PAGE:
Churchill actually shares a lot in common with my “main man” John Curtin – as both were heavy drinkers, great war time prime ministers, suffered physically from the demands of their jobs and quite flawed individuals who achieved great successes.  While I’m on Curtin I should point out that my calender has reminded me that I forget to celebrate John Curtin’s birthday on the 8th of January. Now I could, rather belatedly, go and grab a whisky and a soap box and preach about socialism on a street corner in honour of ‘Curt-dawg’  or I could delay all celebration until the 18th (I love this calender) and celebrate on Paul Keating’s Birthday.  Now in the spirit of the acid-tongued Churchil, a talent he shared with Keating…that sounds like a plan to me haha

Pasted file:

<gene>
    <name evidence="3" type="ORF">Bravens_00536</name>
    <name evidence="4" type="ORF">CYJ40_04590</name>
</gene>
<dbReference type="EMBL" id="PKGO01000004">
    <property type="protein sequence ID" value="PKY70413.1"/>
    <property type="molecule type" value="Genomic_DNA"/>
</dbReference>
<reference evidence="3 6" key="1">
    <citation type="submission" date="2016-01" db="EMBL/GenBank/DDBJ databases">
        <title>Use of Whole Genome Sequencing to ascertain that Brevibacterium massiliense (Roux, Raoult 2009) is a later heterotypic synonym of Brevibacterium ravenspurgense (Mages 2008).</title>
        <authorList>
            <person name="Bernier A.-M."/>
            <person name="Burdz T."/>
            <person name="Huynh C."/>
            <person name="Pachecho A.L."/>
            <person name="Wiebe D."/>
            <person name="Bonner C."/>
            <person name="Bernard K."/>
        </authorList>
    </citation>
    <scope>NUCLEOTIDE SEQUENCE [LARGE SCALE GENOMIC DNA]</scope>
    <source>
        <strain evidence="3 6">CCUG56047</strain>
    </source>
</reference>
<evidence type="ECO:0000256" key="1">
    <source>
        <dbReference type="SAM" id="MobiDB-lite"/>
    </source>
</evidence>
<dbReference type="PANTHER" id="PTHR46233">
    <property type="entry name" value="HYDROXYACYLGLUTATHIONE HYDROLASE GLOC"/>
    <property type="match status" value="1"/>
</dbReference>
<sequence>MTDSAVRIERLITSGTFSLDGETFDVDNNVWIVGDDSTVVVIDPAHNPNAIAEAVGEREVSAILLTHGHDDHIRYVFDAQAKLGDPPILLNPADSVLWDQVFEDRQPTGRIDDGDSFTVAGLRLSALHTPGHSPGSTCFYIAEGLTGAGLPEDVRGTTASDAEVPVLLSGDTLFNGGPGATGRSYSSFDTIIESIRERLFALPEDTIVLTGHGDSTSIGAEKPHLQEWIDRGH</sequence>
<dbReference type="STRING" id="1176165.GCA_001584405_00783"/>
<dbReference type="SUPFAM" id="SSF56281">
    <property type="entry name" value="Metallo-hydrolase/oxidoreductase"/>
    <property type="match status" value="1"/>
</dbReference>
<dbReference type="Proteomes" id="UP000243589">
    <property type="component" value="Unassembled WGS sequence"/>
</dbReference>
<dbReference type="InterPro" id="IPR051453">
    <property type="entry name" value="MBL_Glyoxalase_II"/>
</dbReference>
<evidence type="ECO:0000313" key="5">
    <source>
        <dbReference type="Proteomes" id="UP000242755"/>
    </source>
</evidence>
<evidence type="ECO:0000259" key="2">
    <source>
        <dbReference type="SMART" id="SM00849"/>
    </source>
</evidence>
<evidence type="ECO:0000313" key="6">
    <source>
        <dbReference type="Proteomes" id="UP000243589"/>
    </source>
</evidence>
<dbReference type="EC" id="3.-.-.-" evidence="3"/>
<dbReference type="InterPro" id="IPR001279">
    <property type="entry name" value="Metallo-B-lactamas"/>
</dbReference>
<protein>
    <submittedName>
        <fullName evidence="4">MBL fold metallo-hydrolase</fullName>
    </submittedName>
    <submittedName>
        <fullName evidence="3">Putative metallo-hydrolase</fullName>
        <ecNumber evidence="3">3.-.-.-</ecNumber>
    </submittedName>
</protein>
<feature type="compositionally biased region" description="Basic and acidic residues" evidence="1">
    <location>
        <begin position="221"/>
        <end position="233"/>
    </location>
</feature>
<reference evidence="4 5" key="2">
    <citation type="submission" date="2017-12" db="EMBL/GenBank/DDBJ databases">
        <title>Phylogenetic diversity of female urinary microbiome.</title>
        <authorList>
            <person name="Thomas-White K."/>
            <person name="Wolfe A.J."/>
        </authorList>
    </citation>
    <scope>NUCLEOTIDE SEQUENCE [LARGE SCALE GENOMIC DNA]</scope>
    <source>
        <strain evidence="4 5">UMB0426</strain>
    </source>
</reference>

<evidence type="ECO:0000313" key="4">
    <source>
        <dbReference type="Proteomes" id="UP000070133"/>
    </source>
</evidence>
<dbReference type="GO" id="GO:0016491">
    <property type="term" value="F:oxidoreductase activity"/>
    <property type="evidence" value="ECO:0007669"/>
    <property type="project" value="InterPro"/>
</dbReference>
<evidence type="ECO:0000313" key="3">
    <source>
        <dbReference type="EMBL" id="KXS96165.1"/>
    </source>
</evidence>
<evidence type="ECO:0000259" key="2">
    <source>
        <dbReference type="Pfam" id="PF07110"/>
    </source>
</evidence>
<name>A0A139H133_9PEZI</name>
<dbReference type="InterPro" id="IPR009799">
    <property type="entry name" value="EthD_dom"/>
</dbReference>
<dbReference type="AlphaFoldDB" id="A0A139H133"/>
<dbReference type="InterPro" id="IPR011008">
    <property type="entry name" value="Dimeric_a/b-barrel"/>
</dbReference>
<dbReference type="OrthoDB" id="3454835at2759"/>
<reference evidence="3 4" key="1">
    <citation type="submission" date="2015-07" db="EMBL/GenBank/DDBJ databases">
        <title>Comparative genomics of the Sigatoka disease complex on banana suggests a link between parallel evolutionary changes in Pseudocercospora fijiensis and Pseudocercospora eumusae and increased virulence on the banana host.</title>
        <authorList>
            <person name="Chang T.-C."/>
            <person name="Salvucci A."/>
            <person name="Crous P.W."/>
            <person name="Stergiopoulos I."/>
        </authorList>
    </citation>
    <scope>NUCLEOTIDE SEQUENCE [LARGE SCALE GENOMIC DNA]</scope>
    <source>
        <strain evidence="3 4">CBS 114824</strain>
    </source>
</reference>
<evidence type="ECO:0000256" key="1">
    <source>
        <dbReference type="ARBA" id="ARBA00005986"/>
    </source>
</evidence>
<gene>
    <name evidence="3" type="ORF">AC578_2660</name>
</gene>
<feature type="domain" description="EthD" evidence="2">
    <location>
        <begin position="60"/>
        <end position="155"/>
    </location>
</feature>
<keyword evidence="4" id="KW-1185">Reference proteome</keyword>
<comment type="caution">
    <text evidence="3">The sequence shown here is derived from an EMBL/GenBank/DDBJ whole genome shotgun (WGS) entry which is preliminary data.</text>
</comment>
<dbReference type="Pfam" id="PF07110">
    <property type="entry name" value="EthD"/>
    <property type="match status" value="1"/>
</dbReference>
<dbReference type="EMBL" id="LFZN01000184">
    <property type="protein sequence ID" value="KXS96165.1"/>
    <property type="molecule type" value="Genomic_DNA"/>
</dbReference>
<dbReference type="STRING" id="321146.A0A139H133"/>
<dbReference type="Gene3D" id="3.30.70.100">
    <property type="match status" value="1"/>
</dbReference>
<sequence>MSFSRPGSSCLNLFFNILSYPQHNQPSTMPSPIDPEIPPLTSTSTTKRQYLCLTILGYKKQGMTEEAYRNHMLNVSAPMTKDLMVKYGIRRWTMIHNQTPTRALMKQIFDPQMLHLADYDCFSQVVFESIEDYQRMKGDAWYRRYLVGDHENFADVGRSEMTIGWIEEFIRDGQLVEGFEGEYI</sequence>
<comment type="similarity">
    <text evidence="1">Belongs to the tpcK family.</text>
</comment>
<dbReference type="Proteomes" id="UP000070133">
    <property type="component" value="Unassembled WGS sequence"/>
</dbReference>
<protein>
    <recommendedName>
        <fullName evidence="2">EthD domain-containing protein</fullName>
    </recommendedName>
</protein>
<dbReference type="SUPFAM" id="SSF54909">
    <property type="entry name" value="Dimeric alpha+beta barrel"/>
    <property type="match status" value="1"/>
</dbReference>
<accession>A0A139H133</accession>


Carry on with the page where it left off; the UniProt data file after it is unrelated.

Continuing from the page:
Now back to the Museum and the Cabinet War Rooms themselves.  The museum was only opened a few years ago so was all shiny with a lot of impressive technological exhibits (lots of tv screens, coloured lights and the like). There was a raft of information (of all stages of his life – it was broken into 5 different chronological chapters) and some rather interesting items that you could see and I thought it was well worth visiting.  The two main flaws I found were that the design was a little bit too “cool” and there was no real logical way of following a path around all the exhibits without having to backtrack, etc so as not to leap around time periods (this could’ve been designed better).  Also, in the 3 times the Australian Prime Minister was mentioned it was always a picture or reference to Menzies…even though Curtin was a war time PM for a much more significant period.  My man needed more of a shout out!